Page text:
It was 2017 when we announced that UK Anaerobic Digestion capacity had grown rapidly to be enough to power 1 million homes. But, we doubted that growth of the industry at the same rate would continue in future years.
To be able to power 1 million homes is big! In fact, it's a very significant amount of power!
It's more capacity than one of the UK's nuclear power facilities of that time, the Wylfa Power Station in Wales, which was closed for dismantling later that year.
Anaerobic Digestion UK Capacity Continues to Grow But at a Slower Rate
Since our original article, we have been proved right. After 2017 Anaerobic Digestion UK capacity continued to grow but at a slower rate.
In fact, the writing was on the wall for a slowdown even before we wrote our article. As long ago as 2015 the Anaerobic Digestion and Bioresources Association (ADBA), got it right when it announced that the nation's anaerobic digestion generating capacity had surpassed 500 MW.
UK Anaerobic Digestion Generating Capacity has surpassed 500 MW
According to ADBA in 2015, 514 MW of electrical equivalent capacity was generated in that year as power or biogas by more than 400 anaerobic digestion facilities in the farming, waste, and water sectors. But now, 6 years on, the number of UK biogas plants ADBA report is only just over 600.
According to Charlotte Morton, CEO of ADBA, in 2015 the industry was (and still is) making a significant contribution to the UK's renewable energy ambitions.
However, the body warned in 2015 that a government decision to remove the Levy Exemption Certificates (LEC) that allowed renewable energy to avoid the Climate Change Levy imposed on businesses could cost the industry up to £11 million. It added that a review of the pre-accreditation for the feed-in tariff (FiT) subsidy scheme could stymie future growth. It did and the RHI to replace it was ineffective.
New UK Green Gas Scheme Has A Restricted Budget
Since that time we have also seen the RHI closed to new applicants from April 2021, and the Green Gas Scheme (GGS) to replace it is only now (December 2021) being reopened with a restricted capped budget and very tight requirements for eligibility. The government only expects up to 90 projects to be eligible throughout the life of the scheme. Unless things change the Green Gas Scheme seems to be no more than lip service to supporting renewable biogas energy. At best a minor distraction.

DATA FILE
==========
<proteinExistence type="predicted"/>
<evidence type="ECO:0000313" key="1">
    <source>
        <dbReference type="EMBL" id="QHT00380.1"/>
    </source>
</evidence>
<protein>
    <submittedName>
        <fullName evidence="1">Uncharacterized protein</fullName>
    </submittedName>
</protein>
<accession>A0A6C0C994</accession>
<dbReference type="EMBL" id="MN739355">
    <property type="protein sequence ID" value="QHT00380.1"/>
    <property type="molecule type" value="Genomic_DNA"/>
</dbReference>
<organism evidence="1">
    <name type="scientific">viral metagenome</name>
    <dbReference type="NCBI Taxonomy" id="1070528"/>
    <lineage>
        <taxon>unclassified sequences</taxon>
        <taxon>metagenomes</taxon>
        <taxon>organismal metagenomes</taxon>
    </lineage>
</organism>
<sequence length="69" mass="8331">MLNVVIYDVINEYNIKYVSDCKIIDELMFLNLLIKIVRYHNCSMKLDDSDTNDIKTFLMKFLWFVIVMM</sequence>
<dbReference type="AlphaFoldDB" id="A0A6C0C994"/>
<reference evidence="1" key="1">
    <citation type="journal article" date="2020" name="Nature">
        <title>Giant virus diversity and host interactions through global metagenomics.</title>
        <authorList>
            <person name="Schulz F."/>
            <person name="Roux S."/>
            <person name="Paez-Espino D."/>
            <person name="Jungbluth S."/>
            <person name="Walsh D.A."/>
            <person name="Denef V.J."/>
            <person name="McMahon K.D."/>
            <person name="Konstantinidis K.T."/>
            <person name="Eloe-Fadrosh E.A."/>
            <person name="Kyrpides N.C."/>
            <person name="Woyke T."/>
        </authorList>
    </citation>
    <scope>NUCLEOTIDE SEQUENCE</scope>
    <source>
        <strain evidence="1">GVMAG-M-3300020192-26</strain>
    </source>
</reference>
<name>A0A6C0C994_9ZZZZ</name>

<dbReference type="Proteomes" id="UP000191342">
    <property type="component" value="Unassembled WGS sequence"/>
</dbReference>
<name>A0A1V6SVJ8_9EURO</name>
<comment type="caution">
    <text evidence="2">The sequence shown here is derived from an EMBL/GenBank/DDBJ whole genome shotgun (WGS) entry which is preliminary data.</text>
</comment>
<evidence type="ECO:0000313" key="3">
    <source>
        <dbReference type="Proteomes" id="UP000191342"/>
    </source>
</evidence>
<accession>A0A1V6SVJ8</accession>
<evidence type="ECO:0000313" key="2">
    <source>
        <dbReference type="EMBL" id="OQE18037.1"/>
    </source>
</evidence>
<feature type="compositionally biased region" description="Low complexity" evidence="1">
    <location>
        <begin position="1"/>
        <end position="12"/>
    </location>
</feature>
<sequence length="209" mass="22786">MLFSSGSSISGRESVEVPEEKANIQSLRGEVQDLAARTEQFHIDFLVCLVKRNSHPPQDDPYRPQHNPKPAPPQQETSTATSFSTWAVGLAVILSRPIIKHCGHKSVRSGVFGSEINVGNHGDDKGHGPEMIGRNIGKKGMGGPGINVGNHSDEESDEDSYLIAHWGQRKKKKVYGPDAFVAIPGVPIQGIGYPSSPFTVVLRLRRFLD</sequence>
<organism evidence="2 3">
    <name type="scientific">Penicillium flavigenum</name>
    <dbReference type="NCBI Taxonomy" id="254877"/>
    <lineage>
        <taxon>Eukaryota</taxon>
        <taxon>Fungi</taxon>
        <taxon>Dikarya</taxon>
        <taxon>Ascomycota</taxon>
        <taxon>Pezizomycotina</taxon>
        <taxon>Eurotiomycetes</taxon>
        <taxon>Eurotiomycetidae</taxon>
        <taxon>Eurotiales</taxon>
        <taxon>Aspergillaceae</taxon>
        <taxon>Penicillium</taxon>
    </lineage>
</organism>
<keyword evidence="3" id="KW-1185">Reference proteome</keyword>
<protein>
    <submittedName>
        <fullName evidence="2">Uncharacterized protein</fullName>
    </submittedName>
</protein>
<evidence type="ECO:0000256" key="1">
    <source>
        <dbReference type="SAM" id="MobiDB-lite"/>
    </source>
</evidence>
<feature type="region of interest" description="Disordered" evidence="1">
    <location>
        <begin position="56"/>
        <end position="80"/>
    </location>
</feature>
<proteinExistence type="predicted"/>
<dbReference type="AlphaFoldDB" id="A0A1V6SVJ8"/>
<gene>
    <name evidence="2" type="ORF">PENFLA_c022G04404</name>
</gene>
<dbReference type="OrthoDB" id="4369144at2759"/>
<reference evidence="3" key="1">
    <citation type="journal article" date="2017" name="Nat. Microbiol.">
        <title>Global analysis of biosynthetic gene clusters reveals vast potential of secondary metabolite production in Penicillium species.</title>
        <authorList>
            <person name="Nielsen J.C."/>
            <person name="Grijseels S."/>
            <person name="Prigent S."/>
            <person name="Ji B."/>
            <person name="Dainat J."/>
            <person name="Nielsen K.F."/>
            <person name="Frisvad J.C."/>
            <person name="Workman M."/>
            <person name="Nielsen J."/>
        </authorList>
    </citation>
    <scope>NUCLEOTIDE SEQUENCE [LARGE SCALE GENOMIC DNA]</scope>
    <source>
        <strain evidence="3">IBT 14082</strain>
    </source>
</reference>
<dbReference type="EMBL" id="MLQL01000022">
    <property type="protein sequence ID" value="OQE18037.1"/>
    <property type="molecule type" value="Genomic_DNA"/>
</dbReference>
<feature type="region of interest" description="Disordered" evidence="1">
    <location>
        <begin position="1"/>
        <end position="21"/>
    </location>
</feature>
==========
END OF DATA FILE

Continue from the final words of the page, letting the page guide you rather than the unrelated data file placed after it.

Latest UK Business Energy and Industrial Strategy Needs to Support Anaerobic Digestion in Order to Succeed
The UK government has published a Business, Energy and Industrial Strategy (BEIS) which they say can be implemented with existing technology starting now.
Similarly, Prime Minister Boris Johnson said that the UK has the technology to deliver on the Global Methane Pledge tomorrow. That means reducing anthropogenic methane emissions by 30% compared to 2020 levels by 2080, starting tomorrow. This can only be possible by enabling the anaerobic digestion sector to recycle all the methane emitting organic wastes readily available in the UK. That's not going to happen if current AD industry rates of investment and development continue.
In any sensible analysis the energy crisis, which has already driven out of business many UK energy suppliers including Bulb Energy (the 7th largest!), should be the subject of immediate action to increase domestic production of green gas. Gas prices are going up for the man in the street for whom abundant power from solar power heating in their homes and wind power too just won't cut it on those dark bitter cold nights of still air under the stars.
Biogas Digesters Can Provide CO2 for Industry
Finally, the CO2 shortage which was in the spotlight in September 2021, sparked BEIS's interest in AD's bio-CO2 production capability. Has not gone away and representatives of the AD Industry are calling for a new ‘AD Action Plan for the UK biogas industry that would allow the ‘Government to actually achieve their stated priorities.
In the new year (of 2022):
- the need for renewable transport gases and
- CO2 security,
will surely be drivers to propel Westminster thoughts back to the obvious good sense of encouraging the development of anaerobic digestion and biogas/ biomethane production in the UK.
All it needs is to give agricultural businesses more confidence in AD support. Because with natural gas and other traditional fuels most likely never to return to pre-pandemic low prices new biogas plant owners will make their money back one way or another.